Now, however, the tide has turned. Passenger numbers are up and a cursory glance at Northern Rail’s Twitter feed will tell you that commuters are increasingly fed up about being crammed into small, slow trains. The powers-that-be want more trains, running more frequently, and faster. To this end, Network Rail is working to reinstate a third track between Roby and Huyton. This additional track will permit express trains to overtake local stopping services, greatly increasing the number of trains that can run on the line. Should the Northern Hub scheme go ahead in its entirety, the fourth track will also be put back.

When these works are completed, TransPennine Express will operate a Liverpool to Newcastle service via this route. It will run non-stop from Liverpool Lime Street to Manchester Victoria, giving a journey time of just 30 minutes between the two cities. Compare with the current fastest journey time of 43 minutes (from Liverpool to Manchester Oxford Road). The train suddenly looks like a much more attractive proposition than the car.

More is to come: by 2015, this entire route will be electrified, and most of the old diesel trains will be gone, replaced by “new” electric trains (actually, refurbished trains from Thameslink). The Class 142 Pacers, wholly unsuited for this route, will finally be consigned to history.

Roby Station 2

There are already benefits to Liverpool from this scheme. In preparation for the revamped timetable, Northern Rail have reopened the train depot at Allerton in south Liverpool, employing local people in engineering roles. Meanwhile, TransPennine have opened a new train crew depot at Liverpool Lime Street.

It’s great to see real, tangible improvements taking place on the route once travelled by George Stephenson’s Rocket. Exciting times lie ahead…

16th March 2013

Liverpool Resurgent

Three GracesOf all the happy happenings over the past decade, one of the best, as far as I am concerned, is the continuing regeneration of Liverpool.

Back in 2003, when Liverpool won its Capital of Culture title, many were sceptical that the city could deliver.

Certainly eyebrows were raised in 2004, when Liverpool Biennial put up pictures of naked female breasts and genitals in the city’s main shopping streets.

I’ve said it before and I’ll say it again: nipples and vaginas are excellent in the right context, but not flapping around on a banner outside the Carphone Warehouse.

The above blog post comes from a far off time when nudity offended me.

There was trouble behind the scenes, as Merseytram, the showpiece transport scheme that was supposed to be up and running for 2008, was cancelled after months of political squabbling and setbacks. My insightful reaction? “Oh, poo.” Having said that, I have a feeling it would have ended up a shambles, like the Edinburgh tram scheme.

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30th April 2012

Hampo Vlogs: The Liverpool Mayoral Election

Once more I have stared awkwardly at the camera while talking.

2nd October 2011

Bin There, Done That
Posted by at 11.57am | Politics | No responses

What’s got everyone involved in an animated discussion this week then? Why, it’s the always sexy topic of rubbish collection, as big-boned Government Minister Eric Pickles has announced that he is bribing councils to return to weekly collections:-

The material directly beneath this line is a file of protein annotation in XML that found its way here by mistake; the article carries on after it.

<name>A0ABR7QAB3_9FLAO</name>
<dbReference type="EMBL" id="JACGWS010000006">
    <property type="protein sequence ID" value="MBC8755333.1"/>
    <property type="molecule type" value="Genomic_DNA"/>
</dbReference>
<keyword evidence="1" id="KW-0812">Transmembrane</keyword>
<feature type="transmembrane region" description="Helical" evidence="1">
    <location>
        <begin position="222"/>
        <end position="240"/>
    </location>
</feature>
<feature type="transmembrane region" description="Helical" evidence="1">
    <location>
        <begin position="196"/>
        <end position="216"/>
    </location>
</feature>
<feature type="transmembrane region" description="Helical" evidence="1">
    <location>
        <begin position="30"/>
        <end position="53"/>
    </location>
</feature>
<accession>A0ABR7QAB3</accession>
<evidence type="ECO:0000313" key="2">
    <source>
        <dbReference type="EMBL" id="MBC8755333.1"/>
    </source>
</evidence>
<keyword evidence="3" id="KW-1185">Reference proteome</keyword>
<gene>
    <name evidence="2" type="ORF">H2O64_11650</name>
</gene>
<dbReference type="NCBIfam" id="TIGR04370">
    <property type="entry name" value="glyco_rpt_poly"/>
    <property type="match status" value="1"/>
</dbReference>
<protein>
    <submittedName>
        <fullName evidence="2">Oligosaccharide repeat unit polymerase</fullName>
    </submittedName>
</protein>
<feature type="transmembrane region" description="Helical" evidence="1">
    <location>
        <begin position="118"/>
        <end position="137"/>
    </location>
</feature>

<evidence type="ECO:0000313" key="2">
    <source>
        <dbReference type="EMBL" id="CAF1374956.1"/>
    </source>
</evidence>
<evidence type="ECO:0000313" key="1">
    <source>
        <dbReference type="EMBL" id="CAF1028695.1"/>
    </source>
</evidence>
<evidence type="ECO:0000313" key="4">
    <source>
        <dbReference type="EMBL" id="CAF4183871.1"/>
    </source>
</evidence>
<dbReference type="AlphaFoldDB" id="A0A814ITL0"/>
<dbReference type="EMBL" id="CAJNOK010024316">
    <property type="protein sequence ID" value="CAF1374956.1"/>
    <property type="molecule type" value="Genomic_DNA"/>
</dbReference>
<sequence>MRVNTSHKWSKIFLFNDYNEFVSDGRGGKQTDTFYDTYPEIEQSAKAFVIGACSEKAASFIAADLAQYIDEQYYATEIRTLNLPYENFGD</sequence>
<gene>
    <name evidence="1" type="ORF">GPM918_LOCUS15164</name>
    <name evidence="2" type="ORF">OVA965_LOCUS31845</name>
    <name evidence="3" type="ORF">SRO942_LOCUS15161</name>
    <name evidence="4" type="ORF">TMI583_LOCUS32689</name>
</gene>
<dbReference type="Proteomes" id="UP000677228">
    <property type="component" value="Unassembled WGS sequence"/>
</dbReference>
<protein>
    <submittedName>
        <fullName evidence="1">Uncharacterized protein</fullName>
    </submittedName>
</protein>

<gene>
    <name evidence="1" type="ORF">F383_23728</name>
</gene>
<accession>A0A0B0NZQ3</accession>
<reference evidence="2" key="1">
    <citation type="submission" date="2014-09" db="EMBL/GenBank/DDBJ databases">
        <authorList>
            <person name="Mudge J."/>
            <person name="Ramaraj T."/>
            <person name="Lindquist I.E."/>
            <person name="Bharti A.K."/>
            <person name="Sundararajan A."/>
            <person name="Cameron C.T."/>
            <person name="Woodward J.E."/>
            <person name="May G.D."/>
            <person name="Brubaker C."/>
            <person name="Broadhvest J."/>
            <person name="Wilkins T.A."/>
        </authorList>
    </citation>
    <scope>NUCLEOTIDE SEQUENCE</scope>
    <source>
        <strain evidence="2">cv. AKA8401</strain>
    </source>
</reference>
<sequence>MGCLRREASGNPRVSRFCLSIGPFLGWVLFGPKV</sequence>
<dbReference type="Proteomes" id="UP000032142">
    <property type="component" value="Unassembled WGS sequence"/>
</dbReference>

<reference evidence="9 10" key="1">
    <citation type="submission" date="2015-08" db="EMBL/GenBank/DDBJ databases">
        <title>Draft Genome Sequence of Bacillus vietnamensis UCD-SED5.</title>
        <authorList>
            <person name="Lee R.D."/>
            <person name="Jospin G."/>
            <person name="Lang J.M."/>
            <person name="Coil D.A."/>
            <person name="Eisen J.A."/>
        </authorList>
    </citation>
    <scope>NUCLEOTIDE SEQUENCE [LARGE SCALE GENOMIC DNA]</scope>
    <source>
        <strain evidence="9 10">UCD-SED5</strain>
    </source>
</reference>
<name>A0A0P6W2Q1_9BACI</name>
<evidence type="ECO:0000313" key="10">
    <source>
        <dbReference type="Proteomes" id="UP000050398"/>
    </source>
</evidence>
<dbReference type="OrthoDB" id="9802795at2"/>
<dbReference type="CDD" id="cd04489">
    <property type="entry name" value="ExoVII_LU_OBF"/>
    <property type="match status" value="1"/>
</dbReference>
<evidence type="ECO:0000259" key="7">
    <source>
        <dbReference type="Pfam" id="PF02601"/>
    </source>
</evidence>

Last year, the communities secretary told the Daily Mail he was an ardent supporter of weekly bin collections, explaining: “It’s a basic right for every English man and woman to be able to put the remnants of their chicken tikka masala in their bin without having to wait a fortnight for it to be collected.”

(Pickles wasn’t talking about himself in the above sentence, as he has clearly never thrown any food away, ever)

I’ll say this very quietly, because it will probably annoy certain people, but (whisper) I actually think weekly collections are appropriate. Now, it’s true that a home containing one or two people probably doesn’t produce enough waste to need a bin emptying every week, but there are four of us here at Castle Hampton and we generally manage to fill both our recycling and normal waste bins every week. Liverpool is one of the authorities which has stuck with weekly collections; if they went to fortnightly, I’m not sure we’d cope. Yes, I’m sure Captain Planet wouldn’t approve, but it’s not my fault that everything I buy is packaged in what seems like fifteen layers of cardboard and plastic.

There are a few things which bother me, however: first of all – we had £250m sitting around doing nothing? Where did they find this? Was it tucked away in Eric Pickles’s jowls? And, if we do have that money, is bin collection really a priority? Couldn’t we spend that money on schools or hospitals or something?

Secondly, one of the key policies of the Conservatives, as announced on their web page, states: “We are promoting the radical devolution of power and greater financial autonomy to councils, local residents and community groups.”

So it seems the Government’s policy is to give local authorities more devolved powers, except when the local authorities to do things the Government don’t like, in which case the government bribes them to change back. Well, that makes perfect sense.

18th July 2010

Liverpool on the Waterfront
Posted by at 11.04am | Liverpool | 1 response

This weekend Liverpool is hosting a variety of events based around the Albert Dock / Pier Head area, in Liverpool on the Waterfront. I spent a few hours there with my friend Andrew on Saturday afternoon. Despite the variable weather, we had a really good time. Liverpool is getting really good at these showpiece events, and it was good to see so many visitors in the city.

I also had the chance to give my new digital camera a workout and some of the best pictures are reproduced below for your viewing pleasure.